POP3 vs IMAP

Both POP3 and IMAP are protocols that email services use to receive email, be it to an email client such as Outlook or a mobile device.

POP3 – Post Office Protocol 3 is a protocol that has been around for decades. It’s the standard way that a mail service will receive email from a mail server.

IMAP – Internet Message Access Protocol is a protocol that is much newer then POP3 and is used by mail products to view your mail as opposed to actually downloading it.

Frikkadel.co.za e-mail addresses support both POP3 and IMAP.

Advanatges of IMAP over POP3

Connected and disconnected modes of operation

When using POP, clients typically connect to the e-mail server briefly, only as long as it takes to download new messages. When using IMAP4, clients often stay connected as long as the user interface is active and download message content on demand. For users with many or large messages, this IMAP4 usage pattern can result in faster response times.

Multiple clients simultaneously connected to the same mailbox

The POP protocol requires the currently connected client to be the only client connected to the mailbox. In contrast, the IMAP protocol specifically allows simultaneous access by multiple clients and provides mechanisms for clients to detect changes made to the mailbox by other, concurrently connected, clients. See for example RFC3501 section 5.2 which specifically cites "simultaneous access to the same mailbox by multiple agents" as an example.

Access to MIME message parts and partial fetch

Usually all Internet e-mail is transmitted in MIME format, allowing messages to have a tree structure where the leaf nodes are any of a variety of single part content types and the non-leaf nodes are any of a variety of multipart types. The IMAP4 protocol allows clients to retrieve any of the individual MIME parts separately and also to retrieve portions of either individual parts or the entire message. These mechanisms allow clients to retrieve the text portion of a message without retrieving attached files or to stream content as it is being fetched.

Message state information

Through the use of flags defined in the IMAP4 protocol, clients can keep track of message state: for example, whether or not the message has been read, replied to, or deleted. These flags are stored on the server, so different clients accessing the same mailbox at different times can detect state changes made by other clients. POP provides no mechanism for clients to store such state information on the server so if a single user accesses a mailbox with two different POP clients (at different times), state information—such as whether a message has been accessed—cannot be synchronized between the clients. The IMAP4 protocol supports both pre-defined system flags and client-defined keywords. System flags indicate state information such as whether a message has been read. Keywords, which are not supported by all IMAP servers, allow messages to be given one or more tags whose meaning is up to the client. IMAP keywords should not be confused with proprietary labels of web-based e-mail services which are sometimes translated into IMAP folders by the corresponding proprietary servers.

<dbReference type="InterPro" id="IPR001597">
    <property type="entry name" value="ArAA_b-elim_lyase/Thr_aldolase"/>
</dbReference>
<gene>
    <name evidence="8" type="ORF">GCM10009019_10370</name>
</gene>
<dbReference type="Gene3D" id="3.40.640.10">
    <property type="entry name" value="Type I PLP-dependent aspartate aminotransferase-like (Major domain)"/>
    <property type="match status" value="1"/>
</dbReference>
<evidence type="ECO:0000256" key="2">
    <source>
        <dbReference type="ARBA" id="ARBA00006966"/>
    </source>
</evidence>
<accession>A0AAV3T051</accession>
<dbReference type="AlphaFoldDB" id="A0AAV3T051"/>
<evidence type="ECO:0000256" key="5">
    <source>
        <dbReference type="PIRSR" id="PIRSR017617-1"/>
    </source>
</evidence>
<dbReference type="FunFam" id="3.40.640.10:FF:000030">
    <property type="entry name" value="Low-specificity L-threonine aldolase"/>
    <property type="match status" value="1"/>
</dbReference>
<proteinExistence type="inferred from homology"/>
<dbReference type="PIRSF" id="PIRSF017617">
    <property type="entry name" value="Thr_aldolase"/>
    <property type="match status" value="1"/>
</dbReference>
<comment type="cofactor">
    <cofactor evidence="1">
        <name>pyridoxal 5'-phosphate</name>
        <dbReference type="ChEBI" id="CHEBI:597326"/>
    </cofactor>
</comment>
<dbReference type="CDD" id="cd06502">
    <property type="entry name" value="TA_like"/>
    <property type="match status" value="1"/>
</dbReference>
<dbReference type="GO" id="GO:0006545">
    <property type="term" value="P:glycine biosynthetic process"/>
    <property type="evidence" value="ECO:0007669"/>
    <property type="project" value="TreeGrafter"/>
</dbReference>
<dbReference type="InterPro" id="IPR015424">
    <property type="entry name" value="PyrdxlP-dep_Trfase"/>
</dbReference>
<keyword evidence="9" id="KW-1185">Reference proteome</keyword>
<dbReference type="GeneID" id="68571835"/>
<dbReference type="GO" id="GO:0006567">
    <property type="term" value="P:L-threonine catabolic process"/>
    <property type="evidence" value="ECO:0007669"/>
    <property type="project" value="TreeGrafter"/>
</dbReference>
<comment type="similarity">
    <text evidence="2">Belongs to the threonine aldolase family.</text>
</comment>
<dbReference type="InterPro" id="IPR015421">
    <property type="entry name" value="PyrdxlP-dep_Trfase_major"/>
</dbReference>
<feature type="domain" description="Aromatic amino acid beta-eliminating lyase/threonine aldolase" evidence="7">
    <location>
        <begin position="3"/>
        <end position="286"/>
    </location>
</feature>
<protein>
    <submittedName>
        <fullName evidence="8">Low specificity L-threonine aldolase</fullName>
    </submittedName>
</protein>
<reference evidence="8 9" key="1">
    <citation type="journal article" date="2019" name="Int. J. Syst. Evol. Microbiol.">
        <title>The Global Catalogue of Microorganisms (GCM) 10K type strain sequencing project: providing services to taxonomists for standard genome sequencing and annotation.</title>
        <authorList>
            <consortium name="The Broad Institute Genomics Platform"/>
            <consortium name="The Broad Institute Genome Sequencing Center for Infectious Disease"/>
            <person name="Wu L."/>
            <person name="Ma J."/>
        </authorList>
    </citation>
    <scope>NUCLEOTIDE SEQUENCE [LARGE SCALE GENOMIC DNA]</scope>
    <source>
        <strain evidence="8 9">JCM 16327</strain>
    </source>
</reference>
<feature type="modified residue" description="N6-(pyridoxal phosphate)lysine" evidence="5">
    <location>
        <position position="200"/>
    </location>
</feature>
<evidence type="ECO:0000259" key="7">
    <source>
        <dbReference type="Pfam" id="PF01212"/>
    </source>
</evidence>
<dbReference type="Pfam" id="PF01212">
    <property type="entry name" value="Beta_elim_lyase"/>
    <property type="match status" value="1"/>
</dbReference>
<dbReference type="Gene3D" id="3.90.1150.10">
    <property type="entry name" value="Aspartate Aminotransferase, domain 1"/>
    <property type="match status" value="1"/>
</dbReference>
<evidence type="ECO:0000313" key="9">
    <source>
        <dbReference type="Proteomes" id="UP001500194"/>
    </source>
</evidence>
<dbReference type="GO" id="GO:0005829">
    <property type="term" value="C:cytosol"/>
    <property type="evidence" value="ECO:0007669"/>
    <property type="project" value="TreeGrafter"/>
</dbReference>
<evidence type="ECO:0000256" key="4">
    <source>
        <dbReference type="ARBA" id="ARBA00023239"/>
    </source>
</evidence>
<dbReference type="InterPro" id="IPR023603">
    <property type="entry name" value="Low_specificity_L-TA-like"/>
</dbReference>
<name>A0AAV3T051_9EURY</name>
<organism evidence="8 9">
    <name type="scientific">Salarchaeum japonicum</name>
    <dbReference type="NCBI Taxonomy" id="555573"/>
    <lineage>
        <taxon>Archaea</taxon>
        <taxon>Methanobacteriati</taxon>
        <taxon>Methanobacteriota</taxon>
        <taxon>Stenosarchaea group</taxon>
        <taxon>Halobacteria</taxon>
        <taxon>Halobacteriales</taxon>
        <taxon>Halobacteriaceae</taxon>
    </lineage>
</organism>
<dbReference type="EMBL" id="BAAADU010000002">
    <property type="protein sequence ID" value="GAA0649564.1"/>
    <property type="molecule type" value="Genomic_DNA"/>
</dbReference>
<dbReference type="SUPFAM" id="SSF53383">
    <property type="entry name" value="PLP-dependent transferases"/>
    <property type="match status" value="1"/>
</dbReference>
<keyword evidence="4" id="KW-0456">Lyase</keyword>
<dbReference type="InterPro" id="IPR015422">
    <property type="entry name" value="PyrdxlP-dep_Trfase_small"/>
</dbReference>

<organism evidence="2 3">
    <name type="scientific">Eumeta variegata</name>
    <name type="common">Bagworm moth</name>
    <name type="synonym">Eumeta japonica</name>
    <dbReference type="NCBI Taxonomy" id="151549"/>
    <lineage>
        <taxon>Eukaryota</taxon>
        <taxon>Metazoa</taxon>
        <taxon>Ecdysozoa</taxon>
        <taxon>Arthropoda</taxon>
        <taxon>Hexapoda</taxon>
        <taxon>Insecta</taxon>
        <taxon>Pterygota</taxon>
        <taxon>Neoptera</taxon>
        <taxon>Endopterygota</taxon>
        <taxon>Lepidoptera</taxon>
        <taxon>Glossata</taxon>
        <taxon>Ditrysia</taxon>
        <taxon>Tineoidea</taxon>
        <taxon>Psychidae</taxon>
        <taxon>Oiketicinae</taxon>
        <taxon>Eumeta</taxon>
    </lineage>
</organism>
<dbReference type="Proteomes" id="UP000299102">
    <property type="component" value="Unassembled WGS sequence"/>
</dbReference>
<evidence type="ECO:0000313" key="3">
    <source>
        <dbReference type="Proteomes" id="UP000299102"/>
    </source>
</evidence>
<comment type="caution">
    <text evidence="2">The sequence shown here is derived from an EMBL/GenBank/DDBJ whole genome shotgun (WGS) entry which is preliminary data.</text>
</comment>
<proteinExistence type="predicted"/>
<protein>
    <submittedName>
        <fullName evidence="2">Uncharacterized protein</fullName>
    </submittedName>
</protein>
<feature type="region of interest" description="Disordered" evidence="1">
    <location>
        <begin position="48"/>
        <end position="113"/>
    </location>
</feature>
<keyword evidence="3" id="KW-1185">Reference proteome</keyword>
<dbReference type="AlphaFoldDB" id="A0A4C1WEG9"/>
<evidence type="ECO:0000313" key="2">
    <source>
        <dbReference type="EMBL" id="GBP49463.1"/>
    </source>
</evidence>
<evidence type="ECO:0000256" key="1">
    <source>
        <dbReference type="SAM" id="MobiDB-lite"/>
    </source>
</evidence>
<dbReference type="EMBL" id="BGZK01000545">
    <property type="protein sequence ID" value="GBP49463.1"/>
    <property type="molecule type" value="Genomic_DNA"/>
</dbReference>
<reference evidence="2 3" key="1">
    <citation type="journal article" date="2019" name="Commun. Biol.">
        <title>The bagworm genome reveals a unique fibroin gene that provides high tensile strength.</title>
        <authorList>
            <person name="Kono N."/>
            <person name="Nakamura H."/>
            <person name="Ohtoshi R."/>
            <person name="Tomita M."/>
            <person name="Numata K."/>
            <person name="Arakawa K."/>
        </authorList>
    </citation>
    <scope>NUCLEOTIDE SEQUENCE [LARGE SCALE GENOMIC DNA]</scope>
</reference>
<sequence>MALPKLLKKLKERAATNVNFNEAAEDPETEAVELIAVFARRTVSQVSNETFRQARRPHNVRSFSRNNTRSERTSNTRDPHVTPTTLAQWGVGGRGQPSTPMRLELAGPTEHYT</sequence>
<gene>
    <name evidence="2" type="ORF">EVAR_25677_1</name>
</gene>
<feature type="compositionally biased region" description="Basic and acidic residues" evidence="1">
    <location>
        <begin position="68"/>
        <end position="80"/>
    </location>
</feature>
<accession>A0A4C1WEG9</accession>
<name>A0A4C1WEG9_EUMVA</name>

Multiple mailboxes on the server

IMAP4 clients can create, rename, and/or delete mailboxes (usually presented to the user as folders) on the server, and copy messages between mailboxes. Multiple mailbox support also allows servers to provide access to shared and public folders. The IMAP4 Access Control List (ACL) Extension (RFC 4314) may be used to regulate access rights.

Server-side searches

IMAP4 provides a mechanism for a client to ask the server to search for messages meeting a variety of criteria. This mechanism avoids requiring clients to download every message in the mailbox in order to perform these searches.

Built-in extension mechanism

Reflecting the experience of earlier Internet protocols, IMAP4 defines an explicit mechanism by which it may be extended. Many extensions to the base protocol have been proposed and are in common use. IMAP2bis did not have an extension mechanism, and POP now has one defined by RFC 2449.

The above from http://en.wikipedia.org/wiki/IMAP#Advantages_over_POP

 

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